Official Event Link

To learn more visit www.projectjoseph.org

– You can also RSVP on Facebook –

UPDATES

A huge THANK YOU to the Archdiocese of Miami for including the announcement of the workshop in the Pastoral Bulletin of April, and to the Knights of Columbus of Miami-Dade, Broward, and Monroe County for promoting the workshop.

We look forward to prepare more men so that they be ready to mentor dads in the Archdiocese of Miami’s 5 Pregnancy Help Centers.

 

Published in: on March 20, 2017 at 2:31 PM  Leave a Comment  

DOES MAN HAVE MORAL RIGHTS OR COINCIDENTAL RIGHTS?


We have some major moral issues on the table that ethics cannot ignore.  We pose them here in question form to allow each reader to arrive at his or her own conclusions, always guided by a well-formed conscience rather than what’s simply comfortable.

1. Is it moral to strip 24 million people of affordable healthcare?

  • Are there alternatives that can help the economy without doing harm to the voiceless?

2. The speculation is that the current government will defund Planned Parenthood for one year.

  • Is this enough to protect the right to be born?  If not, what makes this a moral gesture?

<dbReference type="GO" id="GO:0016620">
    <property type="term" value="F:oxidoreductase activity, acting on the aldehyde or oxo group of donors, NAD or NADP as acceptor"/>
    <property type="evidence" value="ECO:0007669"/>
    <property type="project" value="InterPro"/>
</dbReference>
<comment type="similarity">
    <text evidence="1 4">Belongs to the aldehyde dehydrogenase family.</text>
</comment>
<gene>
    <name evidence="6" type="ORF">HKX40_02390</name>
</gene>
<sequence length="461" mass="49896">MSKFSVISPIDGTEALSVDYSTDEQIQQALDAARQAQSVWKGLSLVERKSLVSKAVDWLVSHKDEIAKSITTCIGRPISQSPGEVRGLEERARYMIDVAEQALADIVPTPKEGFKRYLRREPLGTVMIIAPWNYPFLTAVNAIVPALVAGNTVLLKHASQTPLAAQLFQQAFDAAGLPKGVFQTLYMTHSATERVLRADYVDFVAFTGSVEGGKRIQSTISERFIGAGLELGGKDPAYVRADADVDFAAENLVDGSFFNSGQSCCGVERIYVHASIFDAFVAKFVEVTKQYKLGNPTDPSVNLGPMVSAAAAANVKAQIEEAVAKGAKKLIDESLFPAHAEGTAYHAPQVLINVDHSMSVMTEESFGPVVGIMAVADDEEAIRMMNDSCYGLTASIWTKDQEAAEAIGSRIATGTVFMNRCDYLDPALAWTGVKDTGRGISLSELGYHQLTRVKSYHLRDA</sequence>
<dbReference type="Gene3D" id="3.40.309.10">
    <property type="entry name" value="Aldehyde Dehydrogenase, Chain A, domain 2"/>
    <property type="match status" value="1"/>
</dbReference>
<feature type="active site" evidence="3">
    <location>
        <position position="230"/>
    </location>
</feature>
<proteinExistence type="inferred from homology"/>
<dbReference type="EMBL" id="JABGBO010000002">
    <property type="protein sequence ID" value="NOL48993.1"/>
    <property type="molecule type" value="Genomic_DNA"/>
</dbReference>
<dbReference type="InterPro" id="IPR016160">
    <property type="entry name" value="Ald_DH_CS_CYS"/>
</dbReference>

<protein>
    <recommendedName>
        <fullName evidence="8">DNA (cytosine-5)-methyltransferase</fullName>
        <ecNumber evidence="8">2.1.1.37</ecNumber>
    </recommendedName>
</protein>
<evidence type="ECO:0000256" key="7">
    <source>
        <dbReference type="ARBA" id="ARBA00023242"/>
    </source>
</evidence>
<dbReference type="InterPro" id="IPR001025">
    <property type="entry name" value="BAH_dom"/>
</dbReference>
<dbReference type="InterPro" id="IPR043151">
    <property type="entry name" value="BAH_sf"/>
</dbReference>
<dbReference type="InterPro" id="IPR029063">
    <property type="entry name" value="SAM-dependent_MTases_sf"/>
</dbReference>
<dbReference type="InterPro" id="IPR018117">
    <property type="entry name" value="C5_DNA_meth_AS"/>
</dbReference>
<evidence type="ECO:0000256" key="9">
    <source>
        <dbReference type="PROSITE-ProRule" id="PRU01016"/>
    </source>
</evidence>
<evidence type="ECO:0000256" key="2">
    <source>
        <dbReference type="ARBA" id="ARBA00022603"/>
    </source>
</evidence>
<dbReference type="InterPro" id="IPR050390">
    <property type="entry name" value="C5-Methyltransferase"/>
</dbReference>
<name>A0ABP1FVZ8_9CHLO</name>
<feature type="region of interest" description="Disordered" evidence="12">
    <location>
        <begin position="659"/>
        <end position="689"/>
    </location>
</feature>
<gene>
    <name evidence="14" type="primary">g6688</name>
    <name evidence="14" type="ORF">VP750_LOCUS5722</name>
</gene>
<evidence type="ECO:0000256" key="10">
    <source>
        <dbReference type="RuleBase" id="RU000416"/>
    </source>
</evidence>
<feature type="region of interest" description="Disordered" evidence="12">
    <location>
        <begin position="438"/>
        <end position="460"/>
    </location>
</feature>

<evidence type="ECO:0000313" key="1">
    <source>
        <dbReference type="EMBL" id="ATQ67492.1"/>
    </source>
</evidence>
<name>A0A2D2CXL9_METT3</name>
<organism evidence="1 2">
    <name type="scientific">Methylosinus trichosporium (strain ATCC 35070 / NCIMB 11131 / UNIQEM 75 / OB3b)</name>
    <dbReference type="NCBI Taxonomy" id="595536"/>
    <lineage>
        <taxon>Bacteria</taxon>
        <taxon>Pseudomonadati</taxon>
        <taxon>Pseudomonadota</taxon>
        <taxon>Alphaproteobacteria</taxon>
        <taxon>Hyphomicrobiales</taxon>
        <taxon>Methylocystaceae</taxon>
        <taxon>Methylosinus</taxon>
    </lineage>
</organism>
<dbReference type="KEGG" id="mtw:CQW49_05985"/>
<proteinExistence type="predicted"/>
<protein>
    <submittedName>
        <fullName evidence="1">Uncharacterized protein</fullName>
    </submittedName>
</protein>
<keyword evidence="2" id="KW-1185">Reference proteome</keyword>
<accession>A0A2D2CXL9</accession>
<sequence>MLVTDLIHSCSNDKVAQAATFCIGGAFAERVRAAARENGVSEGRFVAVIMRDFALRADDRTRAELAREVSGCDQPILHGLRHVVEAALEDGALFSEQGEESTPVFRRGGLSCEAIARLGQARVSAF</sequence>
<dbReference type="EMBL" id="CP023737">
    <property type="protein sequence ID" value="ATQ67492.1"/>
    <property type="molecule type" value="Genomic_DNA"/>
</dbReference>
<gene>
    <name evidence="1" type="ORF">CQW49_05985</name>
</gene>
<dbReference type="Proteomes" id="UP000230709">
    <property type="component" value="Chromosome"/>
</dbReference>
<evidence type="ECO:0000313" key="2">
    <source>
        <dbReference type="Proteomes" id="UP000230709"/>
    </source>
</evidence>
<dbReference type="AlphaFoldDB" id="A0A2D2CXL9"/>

3. There are individuals in government who are seriously considering defunding Meals on Wheels. If that were to happen, 2.4 million senior citizens would lose the one healthy meal they eat.

  • How can we morally justify taking a food resource away from those who cannot buy food?

4. In the Old Testament God delivered the Jewish people from slavery in Egypt, and led them to a promised land where there were already people. In the New Testament, Jesus says, “I was a stranger and you took me in.”  In both situations, the moral option being presented is openness to those who are seeking sanctuary. 

  • Could the people of that time deny sanctuary to the Jews and justify themselves before God?
  • Can we offer God a strong moral reason for denying sanctuary to refugees?
  • Can we say, with certain honesty, that foreign refugees pose a greater threat to human life than those who sell and purchase guns illegally or those involved in drug trafficking and human trafficking?

5. Assisted suicide and direct euthanasia are legal in some countries and being considered in the United States. The argument is that persons whose quality of life fails to meet certain criteria are better off dead.  Even atheists must ask themselves how can one ethically and morally support the taking of a life that is not a direct threat to our safety or that of our family?

  • Who decides the criteria for euthanasia?
  • Are the criteria arbitrary?
  • In that case, is human life an arbitrary coincidence?
  • If man is an accident of nature, how can he claim natural and moral rights?

If I had to face God’s judgement today, can I justify my position and my silence on any of these issues? 

St. Thomas Aquinas reminds us that he who sees sin and remains quiet is as guilty as the person committing the sinful act.

Published in: on March 17, 2017 at 12:32 PM  Leave a Comment  

David and John